### Data cleanup and trendline madness

Looking at the graph of raw MAF values it is obvious that some points contain wrong data:

So I decided to come up with an easy method of cleaning it up, as visually there is a very strong basic trend, and few clear outliers.

I created a bunch of different methods for it in Excel, but they all seemed to fall to the same problems:

1. very manual and non-automatable

2. don't work universally for the whole range, they'd work for either low or high range, but never for both

3. too simple to self-scale for different samples, as some datasets are dirtier than others

Thus, instead of working on a wacky function with simple math, I figured bringing the function to a more manageable form first would allow to use simpler methods. Having seen how a lot of relationships in nature are better viewed on logarithmic scales, I started graphing first one, then both axis as LOG10(freq) and LOG10(flow).

here's the amazing result:

The datapoints build a line! so I quickly put in a linear trendline, and it's off, but it just seems to be thrown off by some values that are still clearly way out there. Thus I procede to throw out TWO datapoints with zero values, just to see what happens. Look at the trendline, it shifts significanly, R^2 indicates a MUCH better fit just by tossing 2 points out of over 22.7k of them! And I thought large data samples eliminated small mistakes...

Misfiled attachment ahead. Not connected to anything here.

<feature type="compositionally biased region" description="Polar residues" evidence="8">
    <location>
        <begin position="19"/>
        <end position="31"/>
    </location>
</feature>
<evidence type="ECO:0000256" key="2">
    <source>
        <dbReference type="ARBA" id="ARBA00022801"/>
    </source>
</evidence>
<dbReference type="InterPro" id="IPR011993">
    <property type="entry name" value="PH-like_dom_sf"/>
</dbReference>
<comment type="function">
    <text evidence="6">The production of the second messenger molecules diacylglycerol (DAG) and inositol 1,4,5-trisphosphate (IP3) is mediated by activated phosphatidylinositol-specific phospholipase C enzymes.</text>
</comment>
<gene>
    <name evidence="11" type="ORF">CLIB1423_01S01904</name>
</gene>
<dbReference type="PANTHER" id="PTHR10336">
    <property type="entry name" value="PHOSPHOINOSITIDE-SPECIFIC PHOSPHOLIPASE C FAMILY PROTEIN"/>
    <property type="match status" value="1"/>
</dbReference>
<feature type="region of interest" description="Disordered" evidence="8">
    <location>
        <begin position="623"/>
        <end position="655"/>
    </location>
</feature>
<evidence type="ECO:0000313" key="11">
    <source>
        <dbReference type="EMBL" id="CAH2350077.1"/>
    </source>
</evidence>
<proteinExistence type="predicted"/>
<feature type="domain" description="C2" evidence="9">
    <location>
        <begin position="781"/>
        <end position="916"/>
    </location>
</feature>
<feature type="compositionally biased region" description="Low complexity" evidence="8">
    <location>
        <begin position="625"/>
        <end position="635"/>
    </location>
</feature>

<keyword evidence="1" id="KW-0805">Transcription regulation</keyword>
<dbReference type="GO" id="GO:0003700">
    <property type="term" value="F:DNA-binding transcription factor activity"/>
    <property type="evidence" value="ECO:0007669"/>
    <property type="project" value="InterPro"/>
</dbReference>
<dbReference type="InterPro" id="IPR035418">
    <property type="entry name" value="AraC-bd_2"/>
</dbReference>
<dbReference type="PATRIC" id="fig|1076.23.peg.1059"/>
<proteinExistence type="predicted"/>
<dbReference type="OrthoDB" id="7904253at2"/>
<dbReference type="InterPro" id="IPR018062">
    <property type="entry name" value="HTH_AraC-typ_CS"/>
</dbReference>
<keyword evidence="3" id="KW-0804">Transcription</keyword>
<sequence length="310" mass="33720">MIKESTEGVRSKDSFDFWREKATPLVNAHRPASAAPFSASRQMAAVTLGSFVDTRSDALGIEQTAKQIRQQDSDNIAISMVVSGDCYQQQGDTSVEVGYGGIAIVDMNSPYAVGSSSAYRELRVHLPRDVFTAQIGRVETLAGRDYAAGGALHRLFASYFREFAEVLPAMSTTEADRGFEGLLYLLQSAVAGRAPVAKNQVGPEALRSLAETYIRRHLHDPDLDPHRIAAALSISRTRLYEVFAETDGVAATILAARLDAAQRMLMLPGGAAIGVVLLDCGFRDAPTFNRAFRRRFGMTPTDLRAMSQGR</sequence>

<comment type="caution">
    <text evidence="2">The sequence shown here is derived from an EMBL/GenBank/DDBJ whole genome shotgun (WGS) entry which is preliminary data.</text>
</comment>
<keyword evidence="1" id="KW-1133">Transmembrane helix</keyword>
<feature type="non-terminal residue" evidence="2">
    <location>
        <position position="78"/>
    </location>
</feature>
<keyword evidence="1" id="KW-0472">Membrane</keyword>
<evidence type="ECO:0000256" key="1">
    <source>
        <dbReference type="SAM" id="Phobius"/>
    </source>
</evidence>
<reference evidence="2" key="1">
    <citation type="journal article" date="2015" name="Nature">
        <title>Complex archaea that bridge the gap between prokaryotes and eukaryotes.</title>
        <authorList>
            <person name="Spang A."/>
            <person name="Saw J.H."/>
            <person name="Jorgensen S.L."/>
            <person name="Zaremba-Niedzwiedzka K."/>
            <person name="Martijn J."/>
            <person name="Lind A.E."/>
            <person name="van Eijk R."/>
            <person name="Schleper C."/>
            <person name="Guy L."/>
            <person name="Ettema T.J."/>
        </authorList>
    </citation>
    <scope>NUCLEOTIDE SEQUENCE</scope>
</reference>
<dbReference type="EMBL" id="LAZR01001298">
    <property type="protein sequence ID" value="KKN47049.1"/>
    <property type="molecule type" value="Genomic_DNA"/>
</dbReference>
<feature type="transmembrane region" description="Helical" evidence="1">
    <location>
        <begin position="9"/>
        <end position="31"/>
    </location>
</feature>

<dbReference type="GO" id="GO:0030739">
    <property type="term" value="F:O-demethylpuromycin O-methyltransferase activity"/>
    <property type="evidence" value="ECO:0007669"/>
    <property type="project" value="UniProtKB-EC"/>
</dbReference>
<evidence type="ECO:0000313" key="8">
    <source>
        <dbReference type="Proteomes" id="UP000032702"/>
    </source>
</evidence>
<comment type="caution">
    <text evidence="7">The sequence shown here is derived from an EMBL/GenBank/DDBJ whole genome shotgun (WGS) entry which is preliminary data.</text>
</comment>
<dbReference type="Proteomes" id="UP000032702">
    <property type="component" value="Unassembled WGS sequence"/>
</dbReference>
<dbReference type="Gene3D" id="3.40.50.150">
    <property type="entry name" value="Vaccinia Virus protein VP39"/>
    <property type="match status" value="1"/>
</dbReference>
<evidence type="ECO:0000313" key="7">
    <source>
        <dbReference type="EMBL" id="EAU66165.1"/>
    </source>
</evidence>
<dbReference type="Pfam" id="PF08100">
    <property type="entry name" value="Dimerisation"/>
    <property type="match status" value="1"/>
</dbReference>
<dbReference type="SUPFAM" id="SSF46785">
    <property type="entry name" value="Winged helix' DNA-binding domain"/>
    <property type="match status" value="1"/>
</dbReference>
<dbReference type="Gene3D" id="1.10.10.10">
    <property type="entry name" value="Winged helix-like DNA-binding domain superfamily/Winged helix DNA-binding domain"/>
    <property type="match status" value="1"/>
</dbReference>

The curisity settles in, and I create a VERY dirty hack of cleaning data, and set it up for +/- 20% error (everything more than that gets discarded), making the dataset come down from 22.7k to 20.7k data points. this is the result:

Less ouliers, better fit.

Then I shorten the leash of my 'clean' filter to just 10% +/- of each other, cutting the graph down to 18.9k points:

Observations and conclusions:

- how does a logarithmic scale 'linearize' a 3rd order poly function?
- ridiculous values produce ridiculous results
- large samples of data aren't the automatic protection from dirt as we'd hope it would be.
- data cleanup is apparently much more important than i ever thought

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